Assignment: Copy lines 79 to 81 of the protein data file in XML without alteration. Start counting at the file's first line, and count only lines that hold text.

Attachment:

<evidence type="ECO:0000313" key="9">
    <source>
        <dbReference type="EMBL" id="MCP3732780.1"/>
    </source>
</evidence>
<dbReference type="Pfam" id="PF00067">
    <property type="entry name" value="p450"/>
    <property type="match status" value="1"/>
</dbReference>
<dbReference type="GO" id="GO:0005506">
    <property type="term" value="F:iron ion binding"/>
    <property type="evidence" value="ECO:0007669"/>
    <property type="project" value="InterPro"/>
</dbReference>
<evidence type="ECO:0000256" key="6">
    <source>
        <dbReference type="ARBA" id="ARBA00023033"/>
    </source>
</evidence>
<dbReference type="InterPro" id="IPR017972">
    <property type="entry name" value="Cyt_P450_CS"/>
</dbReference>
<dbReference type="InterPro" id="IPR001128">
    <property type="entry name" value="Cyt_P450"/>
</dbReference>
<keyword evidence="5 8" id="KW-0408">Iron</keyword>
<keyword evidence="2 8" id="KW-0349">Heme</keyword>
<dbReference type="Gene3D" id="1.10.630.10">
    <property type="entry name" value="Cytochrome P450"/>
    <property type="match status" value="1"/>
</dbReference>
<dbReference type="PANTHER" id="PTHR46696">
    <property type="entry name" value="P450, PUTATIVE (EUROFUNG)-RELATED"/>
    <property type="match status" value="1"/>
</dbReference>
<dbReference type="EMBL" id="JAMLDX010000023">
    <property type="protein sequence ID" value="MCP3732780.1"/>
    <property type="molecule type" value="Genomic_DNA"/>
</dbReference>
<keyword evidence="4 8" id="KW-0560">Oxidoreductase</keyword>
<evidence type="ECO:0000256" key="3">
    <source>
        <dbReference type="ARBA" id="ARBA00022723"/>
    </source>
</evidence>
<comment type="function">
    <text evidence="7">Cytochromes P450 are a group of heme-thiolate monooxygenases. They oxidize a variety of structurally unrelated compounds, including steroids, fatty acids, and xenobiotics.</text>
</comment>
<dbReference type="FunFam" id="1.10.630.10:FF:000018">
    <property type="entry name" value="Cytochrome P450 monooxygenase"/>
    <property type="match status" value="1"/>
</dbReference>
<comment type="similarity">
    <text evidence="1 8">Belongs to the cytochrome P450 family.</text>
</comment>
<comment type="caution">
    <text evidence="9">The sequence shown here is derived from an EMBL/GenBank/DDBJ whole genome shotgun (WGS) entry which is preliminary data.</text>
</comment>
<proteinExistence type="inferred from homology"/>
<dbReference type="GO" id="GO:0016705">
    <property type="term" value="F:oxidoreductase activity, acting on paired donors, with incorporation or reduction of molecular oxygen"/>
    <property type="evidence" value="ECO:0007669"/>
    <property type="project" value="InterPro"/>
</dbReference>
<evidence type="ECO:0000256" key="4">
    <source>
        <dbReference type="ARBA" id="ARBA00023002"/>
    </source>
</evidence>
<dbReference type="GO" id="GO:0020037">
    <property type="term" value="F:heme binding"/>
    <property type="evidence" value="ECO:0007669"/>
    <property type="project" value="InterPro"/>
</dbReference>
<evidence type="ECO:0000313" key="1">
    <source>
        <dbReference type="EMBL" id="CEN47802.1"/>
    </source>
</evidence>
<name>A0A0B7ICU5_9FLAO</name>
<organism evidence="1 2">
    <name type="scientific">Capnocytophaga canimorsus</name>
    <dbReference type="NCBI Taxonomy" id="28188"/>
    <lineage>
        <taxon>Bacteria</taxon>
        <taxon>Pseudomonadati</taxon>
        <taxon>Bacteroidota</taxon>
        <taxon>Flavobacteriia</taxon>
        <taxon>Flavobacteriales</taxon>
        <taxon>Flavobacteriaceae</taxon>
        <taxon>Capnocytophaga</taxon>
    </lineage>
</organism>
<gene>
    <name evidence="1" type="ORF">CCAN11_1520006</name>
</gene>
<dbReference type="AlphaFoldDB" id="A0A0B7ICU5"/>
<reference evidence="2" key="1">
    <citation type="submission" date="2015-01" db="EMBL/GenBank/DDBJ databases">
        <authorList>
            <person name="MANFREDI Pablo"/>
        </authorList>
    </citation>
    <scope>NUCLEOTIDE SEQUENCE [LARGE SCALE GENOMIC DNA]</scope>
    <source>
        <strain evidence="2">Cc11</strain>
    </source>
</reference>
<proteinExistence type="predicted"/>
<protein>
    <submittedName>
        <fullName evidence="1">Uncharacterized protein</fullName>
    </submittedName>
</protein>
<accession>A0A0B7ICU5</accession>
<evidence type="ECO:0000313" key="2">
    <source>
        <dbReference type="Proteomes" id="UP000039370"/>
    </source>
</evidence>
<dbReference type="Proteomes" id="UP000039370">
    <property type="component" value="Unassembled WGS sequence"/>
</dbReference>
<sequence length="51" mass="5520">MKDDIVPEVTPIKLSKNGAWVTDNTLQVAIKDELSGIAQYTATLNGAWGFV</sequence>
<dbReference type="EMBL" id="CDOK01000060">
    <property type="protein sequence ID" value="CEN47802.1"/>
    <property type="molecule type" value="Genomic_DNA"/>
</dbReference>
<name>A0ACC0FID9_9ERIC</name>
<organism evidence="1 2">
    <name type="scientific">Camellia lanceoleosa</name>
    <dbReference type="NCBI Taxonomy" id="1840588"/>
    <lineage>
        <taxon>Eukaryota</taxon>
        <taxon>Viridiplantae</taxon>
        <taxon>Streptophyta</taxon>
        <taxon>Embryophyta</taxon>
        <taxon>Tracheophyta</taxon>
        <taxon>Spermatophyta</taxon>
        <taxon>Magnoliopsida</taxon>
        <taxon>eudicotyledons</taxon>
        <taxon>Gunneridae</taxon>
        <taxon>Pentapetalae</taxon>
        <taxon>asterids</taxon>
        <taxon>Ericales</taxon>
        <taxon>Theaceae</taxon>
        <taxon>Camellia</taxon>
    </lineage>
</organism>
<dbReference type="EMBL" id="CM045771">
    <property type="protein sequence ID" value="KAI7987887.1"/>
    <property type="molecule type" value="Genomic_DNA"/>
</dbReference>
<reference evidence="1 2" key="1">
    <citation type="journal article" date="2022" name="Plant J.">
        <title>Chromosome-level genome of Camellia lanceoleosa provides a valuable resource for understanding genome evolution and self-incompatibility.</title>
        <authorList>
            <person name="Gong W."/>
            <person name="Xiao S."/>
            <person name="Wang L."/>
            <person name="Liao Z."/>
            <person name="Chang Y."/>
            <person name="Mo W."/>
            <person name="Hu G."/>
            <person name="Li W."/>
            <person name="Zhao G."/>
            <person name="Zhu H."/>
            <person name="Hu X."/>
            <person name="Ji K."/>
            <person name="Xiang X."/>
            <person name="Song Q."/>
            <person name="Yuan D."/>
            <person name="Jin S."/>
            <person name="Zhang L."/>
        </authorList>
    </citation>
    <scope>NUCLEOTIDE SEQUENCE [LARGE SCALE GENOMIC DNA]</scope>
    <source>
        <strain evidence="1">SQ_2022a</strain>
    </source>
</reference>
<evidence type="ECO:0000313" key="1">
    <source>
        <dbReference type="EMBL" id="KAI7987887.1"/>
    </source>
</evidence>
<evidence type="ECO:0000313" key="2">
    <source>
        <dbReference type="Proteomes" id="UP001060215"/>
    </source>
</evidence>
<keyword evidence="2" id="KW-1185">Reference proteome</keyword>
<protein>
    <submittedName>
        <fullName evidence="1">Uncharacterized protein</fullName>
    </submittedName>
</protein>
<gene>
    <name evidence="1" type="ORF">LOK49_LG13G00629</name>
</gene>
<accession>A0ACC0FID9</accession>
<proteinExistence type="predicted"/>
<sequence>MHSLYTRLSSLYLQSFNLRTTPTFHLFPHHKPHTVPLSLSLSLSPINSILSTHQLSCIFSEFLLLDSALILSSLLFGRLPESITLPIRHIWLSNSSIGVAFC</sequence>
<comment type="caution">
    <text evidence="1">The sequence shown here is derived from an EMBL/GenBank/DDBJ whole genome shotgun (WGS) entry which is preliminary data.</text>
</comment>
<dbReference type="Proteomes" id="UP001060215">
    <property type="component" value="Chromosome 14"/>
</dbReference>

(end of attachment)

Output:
</evidence>
<name>A0A0B7ICU5_9FLAO</name>
<organism evidence="1 2">